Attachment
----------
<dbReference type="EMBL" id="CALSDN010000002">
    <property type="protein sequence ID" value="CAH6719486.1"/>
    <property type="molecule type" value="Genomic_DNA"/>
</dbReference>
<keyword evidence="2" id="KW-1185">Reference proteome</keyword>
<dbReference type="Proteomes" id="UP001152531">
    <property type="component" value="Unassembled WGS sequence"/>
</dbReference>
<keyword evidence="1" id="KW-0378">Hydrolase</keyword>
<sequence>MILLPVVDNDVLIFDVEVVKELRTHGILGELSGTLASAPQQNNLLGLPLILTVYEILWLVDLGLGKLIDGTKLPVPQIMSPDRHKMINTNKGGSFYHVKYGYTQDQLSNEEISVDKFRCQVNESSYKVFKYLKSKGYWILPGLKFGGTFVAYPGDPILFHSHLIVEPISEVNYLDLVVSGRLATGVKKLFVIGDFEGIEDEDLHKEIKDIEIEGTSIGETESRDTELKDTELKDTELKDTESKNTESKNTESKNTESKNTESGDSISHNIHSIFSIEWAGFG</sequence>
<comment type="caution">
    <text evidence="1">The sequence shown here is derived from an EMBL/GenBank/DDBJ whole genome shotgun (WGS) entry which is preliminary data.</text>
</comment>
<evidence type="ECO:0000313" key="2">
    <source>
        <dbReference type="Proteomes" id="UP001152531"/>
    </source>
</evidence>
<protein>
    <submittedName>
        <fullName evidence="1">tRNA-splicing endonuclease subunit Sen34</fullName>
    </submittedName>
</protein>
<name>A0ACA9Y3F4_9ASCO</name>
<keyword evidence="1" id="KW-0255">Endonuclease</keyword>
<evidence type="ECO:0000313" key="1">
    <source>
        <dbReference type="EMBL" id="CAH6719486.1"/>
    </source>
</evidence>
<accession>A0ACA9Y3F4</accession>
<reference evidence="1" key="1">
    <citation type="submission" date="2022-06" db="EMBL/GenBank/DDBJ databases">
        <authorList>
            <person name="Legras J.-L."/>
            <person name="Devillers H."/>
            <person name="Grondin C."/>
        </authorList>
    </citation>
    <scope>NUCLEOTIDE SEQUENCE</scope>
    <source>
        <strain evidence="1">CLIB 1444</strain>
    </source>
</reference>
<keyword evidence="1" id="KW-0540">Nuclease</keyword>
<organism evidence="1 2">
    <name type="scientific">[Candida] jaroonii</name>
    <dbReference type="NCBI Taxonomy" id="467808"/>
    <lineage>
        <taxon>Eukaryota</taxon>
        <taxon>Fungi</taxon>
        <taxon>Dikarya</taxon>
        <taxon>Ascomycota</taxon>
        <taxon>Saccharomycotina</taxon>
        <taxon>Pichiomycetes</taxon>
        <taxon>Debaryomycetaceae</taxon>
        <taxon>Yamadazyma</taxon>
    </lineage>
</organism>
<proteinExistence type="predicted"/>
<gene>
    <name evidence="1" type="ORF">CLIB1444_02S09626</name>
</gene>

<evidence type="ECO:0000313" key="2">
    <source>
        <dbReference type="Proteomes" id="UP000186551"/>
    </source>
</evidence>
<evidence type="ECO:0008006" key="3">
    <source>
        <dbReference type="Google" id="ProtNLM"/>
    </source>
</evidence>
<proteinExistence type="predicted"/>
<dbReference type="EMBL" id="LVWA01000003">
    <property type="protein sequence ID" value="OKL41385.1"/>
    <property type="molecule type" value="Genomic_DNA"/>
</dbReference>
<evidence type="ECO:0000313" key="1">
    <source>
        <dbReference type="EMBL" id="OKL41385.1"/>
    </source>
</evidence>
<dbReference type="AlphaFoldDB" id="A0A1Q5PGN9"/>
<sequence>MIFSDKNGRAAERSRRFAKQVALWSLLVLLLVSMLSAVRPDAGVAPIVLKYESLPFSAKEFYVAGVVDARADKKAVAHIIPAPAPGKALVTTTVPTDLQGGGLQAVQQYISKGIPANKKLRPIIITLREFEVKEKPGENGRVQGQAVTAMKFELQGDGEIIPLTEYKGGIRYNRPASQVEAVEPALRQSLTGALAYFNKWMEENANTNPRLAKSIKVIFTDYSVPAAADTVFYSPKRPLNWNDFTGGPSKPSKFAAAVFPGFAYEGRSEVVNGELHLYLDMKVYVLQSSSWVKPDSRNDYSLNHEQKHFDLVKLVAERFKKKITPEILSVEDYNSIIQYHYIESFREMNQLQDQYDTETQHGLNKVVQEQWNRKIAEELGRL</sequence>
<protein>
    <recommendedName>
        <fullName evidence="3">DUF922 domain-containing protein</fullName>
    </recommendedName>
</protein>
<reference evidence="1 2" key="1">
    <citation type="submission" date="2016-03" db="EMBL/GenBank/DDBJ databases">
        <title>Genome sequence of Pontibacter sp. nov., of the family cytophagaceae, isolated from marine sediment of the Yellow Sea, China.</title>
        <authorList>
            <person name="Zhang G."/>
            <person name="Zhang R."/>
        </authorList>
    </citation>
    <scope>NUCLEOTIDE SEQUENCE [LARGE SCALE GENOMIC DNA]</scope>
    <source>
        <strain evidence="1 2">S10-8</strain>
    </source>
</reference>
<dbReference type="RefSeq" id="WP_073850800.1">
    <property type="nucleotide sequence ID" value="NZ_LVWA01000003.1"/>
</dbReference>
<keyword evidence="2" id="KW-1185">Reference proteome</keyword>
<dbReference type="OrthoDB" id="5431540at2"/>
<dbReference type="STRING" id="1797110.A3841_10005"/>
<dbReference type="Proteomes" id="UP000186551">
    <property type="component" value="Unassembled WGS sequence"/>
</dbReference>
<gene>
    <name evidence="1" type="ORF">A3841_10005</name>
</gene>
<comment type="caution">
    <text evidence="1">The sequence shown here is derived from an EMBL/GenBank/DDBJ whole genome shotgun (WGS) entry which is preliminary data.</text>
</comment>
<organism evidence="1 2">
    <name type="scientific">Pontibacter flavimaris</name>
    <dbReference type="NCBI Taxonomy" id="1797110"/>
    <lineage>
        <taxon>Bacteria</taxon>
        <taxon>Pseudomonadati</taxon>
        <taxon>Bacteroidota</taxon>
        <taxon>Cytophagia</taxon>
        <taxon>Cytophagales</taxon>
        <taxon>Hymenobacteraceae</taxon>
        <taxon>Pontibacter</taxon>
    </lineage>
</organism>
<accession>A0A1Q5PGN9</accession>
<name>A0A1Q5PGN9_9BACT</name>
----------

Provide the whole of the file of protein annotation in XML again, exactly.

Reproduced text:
<dbReference type="EMBL" id="CALSDN010000002">
    <property type="protein sequence ID" value="CAH6719486.1"/>
    <property type="molecule type" value="Genomic_DNA"/>
</dbReference>
<keyword evidence="2" id="KW-1185">Reference proteome</keyword>
<dbReference type="Proteomes" id="UP001152531">
    <property type="component" value="Unassembled WGS sequence"/>
</dbReference>
<keyword evidence="1" id="KW-0378">Hydrolase</keyword>
<sequence>MILLPVVDNDVLIFDVEVVKELRTHGILGELSGTLASAPQQNNLLGLPLILTVYEILWLVDLGLGKLIDGTKLPVPQIMSPDRHKMINTNKGGSFYHVKYGYTQDQLSNEEISVDKFRCQVNESSYKVFKYLKSKGYWILPGLKFGGTFVAYPGDPILFHSHLIVEPISEVNYLDLVVSGRLATGVKKLFVIGDFEGIEDEDLHKEIKDIEIEGTSIGETESRDTELKDTELKDTELKDTESKNTESKNTESKNTESKNTESGDSISHNIHSIFSIEWAGFG</sequence>
<comment type="caution">
    <text evidence="1">The sequence shown here is derived from an EMBL/GenBank/DDBJ whole genome shotgun (WGS) entry which is preliminary data.</text>
</comment>
<evidence type="ECO:0000313" key="2">
    <source>
        <dbReference type="Proteomes" id="UP001152531"/>
    </source>
</evidence>
<protein>
    <submittedName>
        <fullName evidence="1">tRNA-splicing endonuclease subunit Sen34</fullName>
    </submittedName>
</protein>
<name>A0ACA9Y3F4_9ASCO</name>
<keyword evidence="1" id="KW-0255">Endonuclease</keyword>
<evidence type="ECO:0000313" key="1">
    <source>
        <dbReference type="EMBL" id="CAH6719486.1"/>
    </source>
</evidence>
<accession>A0ACA9Y3F4</accession>
<reference evidence="1" key="1">
    <citation type="submission" date="2022-06" db="EMBL/GenBank/DDBJ databases">
        <authorList>
            <person name="Legras J.-L."/>
            <person name="Devillers H."/>
            <person name="Grondin C."/>
        </authorList>
    </citation>
    <scope>NUCLEOTIDE SEQUENCE</scope>
    <source>
        <strain evidence="1">CLIB 1444</strain>
    </source>
</reference>
<keyword evidence="1" id="KW-0540">Nuclease</keyword>
<organism evidence="1 2">
    <name type="scientific">[Candida] jaroonii</name>
    <dbReference type="NCBI Taxonomy" id="467808"/>
    <lineage>
        <taxon>Eukaryota</taxon>
        <taxon>Fungi</taxon>
        <taxon>Dikarya</taxon>
        <taxon>Ascomycota</taxon>
        <taxon>Saccharomycotina</taxon>
        <taxon>Pichiomycetes</taxon>
        <taxon>Debaryomycetaceae</taxon>
        <taxon>Yamadazyma</taxon>
    </lineage>
</organism>
<proteinExistence type="predicted"/>
<gene>
    <name evidence="1" type="ORF">CLIB1444_02S09626</name>
</gene>

<evidence type="ECO:0000313" key="2">
    <source>
        <dbReference type="Proteomes" id="UP000186551"/>
    </source>
</evidence>
<evidence type="ECO:0008006" key="3">
    <source>
        <dbReference type="Google" id="ProtNLM"/>
    </source>
</evidence>
<proteinExistence type="predicted"/>
<dbReference type="EMBL" id="LVWA01000003">
    <property type="protein sequence ID" value="OKL41385.1"/>
    <property type="molecule type" value="Genomic_DNA"/>
</dbReference>
<evidence type="ECO:0000313" key="1">
    <source>
        <dbReference type="EMBL" id="OKL41385.1"/>
    </source>
</evidence>
<dbReference type="AlphaFoldDB" id="A0A1Q5PGN9"/>
<sequence>MIFSDKNGRAAERSRRFAKQVALWSLLVLLLVSMLSAVRPDAGVAPIVLKYESLPFSAKEFYVAGVVDARADKKAVAHIIPAPAPGKALVTTTVPTDLQGGGLQAVQQYISKGIPANKKLRPIIITLREFEVKEKPGENGRVQGQAVTAMKFELQGDGEIIPLTEYKGGIRYNRPASQVEAVEPALRQSLTGALAYFNKWMEENANTNPRLAKSIKVIFTDYSVPAAADTVFYSPKRPLNWNDFTGGPSKPSKFAAAVFPGFAYEGRSEVVNGELHLYLDMKVYVLQSSSWVKPDSRNDYSLNHEQKHFDLVKLVAERFKKKITPEILSVEDYNSIIQYHYIESFREMNQLQDQYDTETQHGLNKVVQEQWNRKIAEELGRL</sequence>
<protein>
    <recommendedName>
        <fullName evidence="3">DUF922 domain-containing protein</fullName>
    </recommendedName>
</protein>
<reference evidence="1 2" key="1">
    <citation type="submission" date="2016-03" db="EMBL/GenBank/DDBJ databases">
        <title>Genome sequence of Pontibacter sp. nov., of the family cytophagaceae, isolated from marine sediment of the Yellow Sea, China.</title>
        <authorList>
            <person name="Zhang G."/>
            <person name="Zhang R."/>
        </authorList>
    </citation>
    <scope>NUCLEOTIDE SEQUENCE [LARGE SCALE GENOMIC DNA]</scope>
    <source>
        <strain evidence="1 2">S10-8</strain>
    </source>
</reference>
<dbReference type="RefSeq" id="WP_073850800.1">
    <property type="nucleotide sequence ID" value="NZ_LVWA01000003.1"/>
</dbReference>
<keyword evidence="2" id="KW-1185">Reference proteome</keyword>
<dbReference type="OrthoDB" id="5431540at2"/>
<dbReference type="STRING" id="1797110.A3841_10005"/>
<dbReference type="Proteomes" id="UP000186551">
    <property type="component" value="Unassembled WGS sequence"/>
</dbReference>
<gene>
    <name evidence="1" type="ORF">A3841_10005</name>
</gene>
<comment type="caution">
    <text evidence="1">The sequence shown here is derived from an EMBL/GenBank/DDBJ whole genome shotgun (WGS) entry which is preliminary data.</text>
</comment>
<organism evidence="1 2">
    <name type="scientific">Pontibacter flavimaris</name>
    <dbReference type="NCBI Taxonomy" id="1797110"/>
    <lineage>
        <taxon>Bacteria</taxon>
        <taxon>Pseudomonadati</taxon>
        <taxon>Bacteroidota</taxon>
        <taxon>Cytophagia</taxon>
        <taxon>Cytophagales</taxon>
        <taxon>Hymenobacteraceae</taxon>
        <taxon>Pontibacter</taxon>
    </lineage>
</organism>
<accession>A0A1Q5PGN9</accession>
<name>A0A1Q5PGN9_9BACT</name>